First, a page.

Ultrasound of extravascular lung water: A new standard for pulmonary congestion

Eugenio Picano, Patricia A. Pellikka

Research output: Contribution to journalReview article

152 Scopus citations

Abstract

Extravascular lung water (EVLW) is a key variable in heart failure management and prognosis, but its objective assessment remains elusive. Lung imaging has been traditionally considered off-limits for ultrasound techniques due to the acoustic barrier of high-impedance air wall. In pulmonary congestion however, the presence of both air and water creates a peculiar echo fingerprint. Lung ultrasound shows B-lines, comet-like signals arising from a hyper-echoic pleural line with a to-and-fro movement synchronized with respiration. Increasing EVLW accumulation changes the normal, no-echo signal (black lung, no EVLW) into a black-and-white pattern (interstitial sub-pleural oedema with multiple B-lines) or a white lung pattern (alveolar pulmonary oedema) with coalescing B-lines. The number and spatial extent of B-lines on the antero-lateral chest allows a semi-quantitative estimation of EVLW (from absent, ≤5, to severe pulmonary oedema, >30 B-lines). Wet B-lines are made by water and decreased by diuretics, which cannot modify dry B-lines made by connective tissue. B-lines can be evaluated anywhere (including extreme environmental conditions with pocket size instruments to detect high-altitude pulmonary oedema), anytime (during dialysis to titrate intervention), by anyone (even a novice sonographer after 1 h training), and on anybody (since the chest acoustic window usually remains patent when echocardiography is not feasible). Cardiologists can achieve much diagnostic gain with little investment of technology, training, and time. B-lines represent 'the shape of lung water'. They allow non-invasive detection, in real time, of even sub-clinical forms of pulmonary oedema with a low cost, radiation-free approach.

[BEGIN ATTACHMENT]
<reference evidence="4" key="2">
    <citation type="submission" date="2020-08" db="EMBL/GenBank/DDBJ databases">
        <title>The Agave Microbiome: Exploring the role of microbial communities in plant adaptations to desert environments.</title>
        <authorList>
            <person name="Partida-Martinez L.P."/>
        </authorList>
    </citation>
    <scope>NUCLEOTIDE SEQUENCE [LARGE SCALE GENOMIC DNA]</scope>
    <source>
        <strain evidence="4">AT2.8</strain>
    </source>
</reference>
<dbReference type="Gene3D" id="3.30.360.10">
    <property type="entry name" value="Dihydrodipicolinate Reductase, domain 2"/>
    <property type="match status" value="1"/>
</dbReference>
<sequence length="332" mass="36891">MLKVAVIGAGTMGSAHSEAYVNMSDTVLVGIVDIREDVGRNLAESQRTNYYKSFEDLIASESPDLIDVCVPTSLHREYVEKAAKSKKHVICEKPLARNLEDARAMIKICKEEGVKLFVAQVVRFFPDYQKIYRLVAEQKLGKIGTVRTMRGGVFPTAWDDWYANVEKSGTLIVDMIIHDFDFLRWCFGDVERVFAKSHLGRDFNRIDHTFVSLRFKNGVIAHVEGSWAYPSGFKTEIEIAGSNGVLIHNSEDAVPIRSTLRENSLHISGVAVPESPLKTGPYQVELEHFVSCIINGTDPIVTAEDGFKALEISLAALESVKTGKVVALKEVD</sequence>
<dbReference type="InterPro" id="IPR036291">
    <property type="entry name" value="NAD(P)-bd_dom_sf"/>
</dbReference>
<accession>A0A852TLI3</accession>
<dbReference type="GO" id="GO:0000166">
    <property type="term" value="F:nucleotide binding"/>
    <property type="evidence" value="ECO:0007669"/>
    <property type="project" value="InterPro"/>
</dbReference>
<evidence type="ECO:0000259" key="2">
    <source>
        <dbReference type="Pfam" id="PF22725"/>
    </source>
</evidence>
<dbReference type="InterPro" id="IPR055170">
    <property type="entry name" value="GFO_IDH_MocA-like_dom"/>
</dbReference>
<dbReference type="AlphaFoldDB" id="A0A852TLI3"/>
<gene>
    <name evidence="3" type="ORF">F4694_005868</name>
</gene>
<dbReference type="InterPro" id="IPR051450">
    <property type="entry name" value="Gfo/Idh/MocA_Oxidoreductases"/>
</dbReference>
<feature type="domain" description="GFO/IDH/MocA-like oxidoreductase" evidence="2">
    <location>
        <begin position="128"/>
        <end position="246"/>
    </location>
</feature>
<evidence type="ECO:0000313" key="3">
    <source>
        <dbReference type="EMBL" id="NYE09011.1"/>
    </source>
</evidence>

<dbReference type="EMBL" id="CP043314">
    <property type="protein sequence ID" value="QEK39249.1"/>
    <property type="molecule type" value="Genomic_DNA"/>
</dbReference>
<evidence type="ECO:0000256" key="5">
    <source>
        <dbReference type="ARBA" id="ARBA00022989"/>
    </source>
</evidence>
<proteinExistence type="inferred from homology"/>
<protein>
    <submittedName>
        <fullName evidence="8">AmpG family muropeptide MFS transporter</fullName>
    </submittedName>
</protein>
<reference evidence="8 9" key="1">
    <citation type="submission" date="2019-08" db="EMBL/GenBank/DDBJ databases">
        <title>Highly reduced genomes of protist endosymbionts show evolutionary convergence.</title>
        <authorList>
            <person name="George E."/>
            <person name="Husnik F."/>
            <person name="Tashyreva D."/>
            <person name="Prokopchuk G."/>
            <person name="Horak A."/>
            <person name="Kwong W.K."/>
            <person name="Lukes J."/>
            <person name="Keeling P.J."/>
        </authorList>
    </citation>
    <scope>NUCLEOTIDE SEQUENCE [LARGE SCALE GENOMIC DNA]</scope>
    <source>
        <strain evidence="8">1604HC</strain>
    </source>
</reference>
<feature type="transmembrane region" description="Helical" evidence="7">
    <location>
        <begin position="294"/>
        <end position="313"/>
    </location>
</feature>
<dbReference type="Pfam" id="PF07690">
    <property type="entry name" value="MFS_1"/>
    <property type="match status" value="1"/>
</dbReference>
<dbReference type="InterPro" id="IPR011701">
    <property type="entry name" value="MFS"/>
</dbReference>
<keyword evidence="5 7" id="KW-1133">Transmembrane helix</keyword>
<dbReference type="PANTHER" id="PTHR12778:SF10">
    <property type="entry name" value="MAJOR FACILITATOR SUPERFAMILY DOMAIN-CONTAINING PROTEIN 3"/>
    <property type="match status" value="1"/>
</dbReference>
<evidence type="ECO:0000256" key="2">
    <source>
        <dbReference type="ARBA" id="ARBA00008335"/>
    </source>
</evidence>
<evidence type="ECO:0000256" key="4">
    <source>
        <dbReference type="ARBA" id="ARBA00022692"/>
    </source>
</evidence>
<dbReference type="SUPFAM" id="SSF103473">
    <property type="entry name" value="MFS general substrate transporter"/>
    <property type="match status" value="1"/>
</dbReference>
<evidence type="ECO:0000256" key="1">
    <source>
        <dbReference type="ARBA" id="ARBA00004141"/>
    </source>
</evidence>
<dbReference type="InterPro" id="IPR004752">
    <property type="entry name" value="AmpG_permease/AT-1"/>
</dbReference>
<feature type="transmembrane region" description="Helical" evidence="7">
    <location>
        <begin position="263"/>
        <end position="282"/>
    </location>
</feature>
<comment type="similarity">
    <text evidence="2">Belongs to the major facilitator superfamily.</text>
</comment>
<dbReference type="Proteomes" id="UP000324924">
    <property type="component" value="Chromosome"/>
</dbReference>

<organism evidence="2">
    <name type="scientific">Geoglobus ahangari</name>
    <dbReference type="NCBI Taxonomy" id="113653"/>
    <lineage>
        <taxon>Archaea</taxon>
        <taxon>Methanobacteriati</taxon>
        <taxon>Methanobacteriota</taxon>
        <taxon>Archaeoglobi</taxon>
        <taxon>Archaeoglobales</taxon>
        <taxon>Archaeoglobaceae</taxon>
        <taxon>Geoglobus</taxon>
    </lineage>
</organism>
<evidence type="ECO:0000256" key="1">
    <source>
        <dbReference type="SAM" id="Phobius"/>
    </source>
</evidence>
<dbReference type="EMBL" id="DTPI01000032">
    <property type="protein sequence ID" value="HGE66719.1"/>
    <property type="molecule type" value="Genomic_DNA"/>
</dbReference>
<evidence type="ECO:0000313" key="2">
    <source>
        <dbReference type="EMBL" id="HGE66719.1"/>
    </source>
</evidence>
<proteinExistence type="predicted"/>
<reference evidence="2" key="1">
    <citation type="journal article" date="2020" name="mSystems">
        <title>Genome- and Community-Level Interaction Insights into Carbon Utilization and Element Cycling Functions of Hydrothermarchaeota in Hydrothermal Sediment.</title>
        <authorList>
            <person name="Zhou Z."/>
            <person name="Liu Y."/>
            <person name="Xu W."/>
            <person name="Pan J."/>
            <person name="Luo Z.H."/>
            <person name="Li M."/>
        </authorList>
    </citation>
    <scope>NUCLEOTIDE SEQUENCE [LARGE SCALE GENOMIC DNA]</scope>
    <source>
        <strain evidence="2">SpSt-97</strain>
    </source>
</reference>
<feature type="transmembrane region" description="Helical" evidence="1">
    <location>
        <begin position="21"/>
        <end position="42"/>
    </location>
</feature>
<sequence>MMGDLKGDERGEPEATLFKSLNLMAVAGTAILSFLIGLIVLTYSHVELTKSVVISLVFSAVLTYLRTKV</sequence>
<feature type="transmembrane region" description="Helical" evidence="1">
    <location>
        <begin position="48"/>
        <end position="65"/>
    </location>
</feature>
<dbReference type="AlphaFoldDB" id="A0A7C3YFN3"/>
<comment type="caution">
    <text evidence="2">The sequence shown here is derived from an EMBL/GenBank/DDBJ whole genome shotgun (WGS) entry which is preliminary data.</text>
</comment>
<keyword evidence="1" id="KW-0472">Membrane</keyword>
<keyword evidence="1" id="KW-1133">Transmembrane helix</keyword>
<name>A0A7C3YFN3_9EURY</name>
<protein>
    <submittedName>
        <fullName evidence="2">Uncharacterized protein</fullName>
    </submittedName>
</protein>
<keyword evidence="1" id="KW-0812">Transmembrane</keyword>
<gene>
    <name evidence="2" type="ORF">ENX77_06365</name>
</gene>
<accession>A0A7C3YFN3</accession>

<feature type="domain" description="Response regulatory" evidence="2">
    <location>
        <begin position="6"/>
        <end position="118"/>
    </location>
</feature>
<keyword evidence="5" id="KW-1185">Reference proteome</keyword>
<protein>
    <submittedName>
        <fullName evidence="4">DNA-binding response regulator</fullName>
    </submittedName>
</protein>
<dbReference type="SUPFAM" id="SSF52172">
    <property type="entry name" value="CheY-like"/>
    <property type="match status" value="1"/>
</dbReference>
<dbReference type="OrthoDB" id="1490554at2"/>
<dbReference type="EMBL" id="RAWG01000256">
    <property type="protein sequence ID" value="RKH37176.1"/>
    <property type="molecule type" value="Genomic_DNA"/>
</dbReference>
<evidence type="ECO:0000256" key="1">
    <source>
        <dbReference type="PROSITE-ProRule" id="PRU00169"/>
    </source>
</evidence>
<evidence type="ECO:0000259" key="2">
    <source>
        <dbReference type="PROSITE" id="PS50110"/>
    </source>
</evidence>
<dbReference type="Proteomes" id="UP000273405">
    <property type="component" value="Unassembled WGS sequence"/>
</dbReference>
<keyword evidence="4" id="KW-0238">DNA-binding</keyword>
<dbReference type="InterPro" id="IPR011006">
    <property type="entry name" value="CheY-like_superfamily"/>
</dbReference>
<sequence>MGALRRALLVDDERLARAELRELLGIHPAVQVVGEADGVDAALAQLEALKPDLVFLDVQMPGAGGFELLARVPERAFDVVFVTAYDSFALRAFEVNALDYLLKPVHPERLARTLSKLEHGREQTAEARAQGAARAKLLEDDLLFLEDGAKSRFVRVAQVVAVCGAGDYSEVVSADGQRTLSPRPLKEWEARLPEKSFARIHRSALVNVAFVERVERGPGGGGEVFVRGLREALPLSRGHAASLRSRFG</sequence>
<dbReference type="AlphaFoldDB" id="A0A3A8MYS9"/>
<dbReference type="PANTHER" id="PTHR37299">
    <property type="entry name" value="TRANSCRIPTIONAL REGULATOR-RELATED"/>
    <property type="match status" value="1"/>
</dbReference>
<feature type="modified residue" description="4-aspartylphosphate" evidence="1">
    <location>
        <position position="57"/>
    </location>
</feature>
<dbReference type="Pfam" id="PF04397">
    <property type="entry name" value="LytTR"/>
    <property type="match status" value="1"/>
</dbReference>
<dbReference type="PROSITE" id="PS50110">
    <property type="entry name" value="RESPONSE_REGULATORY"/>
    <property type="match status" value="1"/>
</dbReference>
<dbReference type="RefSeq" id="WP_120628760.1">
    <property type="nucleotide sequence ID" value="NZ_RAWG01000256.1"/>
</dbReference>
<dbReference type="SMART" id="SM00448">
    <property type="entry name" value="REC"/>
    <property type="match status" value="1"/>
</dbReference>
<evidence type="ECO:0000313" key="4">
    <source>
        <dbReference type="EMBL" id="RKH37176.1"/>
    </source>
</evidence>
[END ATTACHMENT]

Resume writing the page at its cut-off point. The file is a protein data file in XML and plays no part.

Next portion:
Original languageEnglish (US)
Pages (from-to)2097-2104
Number of pages8
JournalEuropean heart journal
Volume37
Issue number27
DOIs
StatePublished - Jul 14 2016

Keywords

  • Lung
  • Oedema
  • Ultrasound
  • Water

ASJC Scopus subject areas

  • Cardiology and Cardiovascular Medicine

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